Glimpse at misery Turkmen illegals face in Turkey
According to the Haberler.com Turkish news portal, a woman from Turkmenistan, Ms. Mehriban Gurbanova, was killed during a family skirmish with her 27-year old husband from Ukraine on 13 January 2013; three more women from Turkmenistan suffered injures. According to local police, the man came to demand the debt one of the women owed him; having faced resistance, he used a knife.
Another three Turkmen female citizens were poisoned at a New Year party having consumed poor quality alcohol, which killed them. One of the women died in a hospital after five days, still unconscious. Everyone at the party was in Turkey illegally. The deceased woman’s body was delivered to her native town of Mary, Turkmenistan, and her husband was deported. The person who brought the alcoholic beverage was identified – he is in hospital treated for alcohol poisoning…
In mid-November 2012, two Turkmen citizens were found brutally slaughtered in an Istanbul suburb. Both individuals – a man and a woman – were illegally working as janitors. This case is still investigated into.
None of the Turkmen mass media outlets covered these stories, although they started working under a new law as of 4 January 2013. But that is understandable – how can a journalist write about Turkmen citizens looking for job elsewhere beyond their home country, which declared the Era of Happiness and Almightiness, and they tragically die sometimes?
As a rule, Turkmen citizens work in the services sector: house cleaning, shop assisting, waiting on tables, and guarding facilities. A big number of women work in the sex industry. Some 300 Turkmen citizens arrive at the Ashgabat Airport from Turkey every month and about a third of them worked in brothels in Ankara, Izmir, and Istanbul. For instance, prostitutes can be found in the Zeytinburnu District of Istanbul. One can see women from almost every country of the former Soviet Union. There are many Turkmen women with academic degrees among them – they were unable to find a suitable job in Turkmenistan.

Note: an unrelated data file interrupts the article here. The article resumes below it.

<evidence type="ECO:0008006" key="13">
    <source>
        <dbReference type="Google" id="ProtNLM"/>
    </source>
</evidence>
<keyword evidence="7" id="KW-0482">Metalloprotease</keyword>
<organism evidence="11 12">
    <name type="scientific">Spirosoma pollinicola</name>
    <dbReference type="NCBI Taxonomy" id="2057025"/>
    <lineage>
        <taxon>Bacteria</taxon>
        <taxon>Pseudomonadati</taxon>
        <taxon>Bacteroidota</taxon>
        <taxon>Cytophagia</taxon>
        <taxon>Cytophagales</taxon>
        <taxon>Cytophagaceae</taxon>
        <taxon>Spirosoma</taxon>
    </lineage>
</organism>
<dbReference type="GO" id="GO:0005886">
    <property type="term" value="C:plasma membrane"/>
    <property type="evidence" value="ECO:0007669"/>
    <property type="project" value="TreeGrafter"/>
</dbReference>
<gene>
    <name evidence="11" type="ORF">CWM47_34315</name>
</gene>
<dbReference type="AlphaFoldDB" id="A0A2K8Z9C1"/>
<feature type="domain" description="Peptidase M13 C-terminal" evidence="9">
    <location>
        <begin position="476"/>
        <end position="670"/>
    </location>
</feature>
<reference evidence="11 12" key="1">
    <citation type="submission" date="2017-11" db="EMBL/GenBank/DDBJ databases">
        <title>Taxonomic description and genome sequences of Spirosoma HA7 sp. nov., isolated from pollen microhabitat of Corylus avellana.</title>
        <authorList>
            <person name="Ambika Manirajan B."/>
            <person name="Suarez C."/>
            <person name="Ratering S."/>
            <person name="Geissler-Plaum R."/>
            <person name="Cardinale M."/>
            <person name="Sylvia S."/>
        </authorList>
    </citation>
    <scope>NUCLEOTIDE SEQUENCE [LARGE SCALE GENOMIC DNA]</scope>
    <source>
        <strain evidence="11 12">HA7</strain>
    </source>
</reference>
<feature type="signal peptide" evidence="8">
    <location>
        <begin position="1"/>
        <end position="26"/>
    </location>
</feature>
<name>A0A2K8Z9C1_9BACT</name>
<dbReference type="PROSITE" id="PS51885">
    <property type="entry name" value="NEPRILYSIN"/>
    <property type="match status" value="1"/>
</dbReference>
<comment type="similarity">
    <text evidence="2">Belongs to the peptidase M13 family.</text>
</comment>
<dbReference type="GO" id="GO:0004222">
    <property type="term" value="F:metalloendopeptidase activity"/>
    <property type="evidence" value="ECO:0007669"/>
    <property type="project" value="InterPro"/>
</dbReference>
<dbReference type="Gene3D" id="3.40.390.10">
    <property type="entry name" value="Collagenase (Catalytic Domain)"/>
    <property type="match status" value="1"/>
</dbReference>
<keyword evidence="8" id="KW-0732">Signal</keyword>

The Turkmen illegal nationals in Turkey have labor division as well. For instance, “labor agents” recruit unemployed Turkmens and charge for placements. Because the majority of such employment is illegal, they cannot officially wire the earned money back to Turkmenistan. But there is a solution for that as well – so-called “money carriers” travel to Turkey, collect salaries and deliver them to recipient families in Turkmenistan, charging 5 to 10 percent of the money carried.
High security visa regime
Gundogar.org’s data suggest that there are some 500,000 Turkmen citizens living both legally and illegally in Turkey. Different sources suggest that over 6,000 Turkmen citizens arrive in Turkey, and these illegal travellers make up the majority of the labor force in Izmir, Bursa, and Istanbul. Illegal labor migrants are then sent off to several wealthy countries in the region as cheap labor force. According to Gundogar, “It is factually known that there are shipping companies working in Izmir and Bursa, two Turkish port cities, which illegally transport Turkmen citizens to the Cyprus, Syria, Saudi Arabia, and other countries. This route is used very frequently as it proved to be safe and affordable.”
According to unofficial sources, there are some 60,000 Turkmens illegally working in Turkey. The majority of those illegal laborers are from Lebap and Dashoguz Regions – two most socially and economically stagnant parts of Turkmenistan. According to a source in the Lebap Region administration, in 2011 alone, over 34,000 young men and women left the region seeking jobs, with the majority traveling to Turkey.
Turkey is the only country, where Turkmens can enter and remain for 30 days without a visa. They can also apply for a 90-day visa at the airport (180-day visa, according to some sources). However, no Turkmen illegal laborer keeps the time limit in mind, and stay beyond the legal period of sojourn.
Apparently the big number of violators led the Turkmen foreign affairs ministry to compile a new bilateral agreement with Turkey, following Turkmen President Gurbanguly Berdymuhammedow’s visit to Turkey in August 2012. If the agreement in question is ratified, Turkmen citizens will be granted a 4-month visa on their initial visit, up to 6 months on their next visit, and up to a year thereafter.
Moreover, upon citizens who violated visa terms in Turkey return to Turkmenistan, they are entered into a centralized register and their passports are stamped, indicating their inability to leave Turkmenistan. Therefore, according to Gundogar, such illegals are returning to Turkmenistan by other routes, for instance, via Iran.
The Embassy of Turkmenistan to Turkey and its consular sections do not help Turkmen citizens who find themselves in difficult situations. For instance, a young lady called a Turkmen diplomatic representative asking for assistance in restoring her lost passport. In response she had to listen to a tirade of insult, threats, and accusations.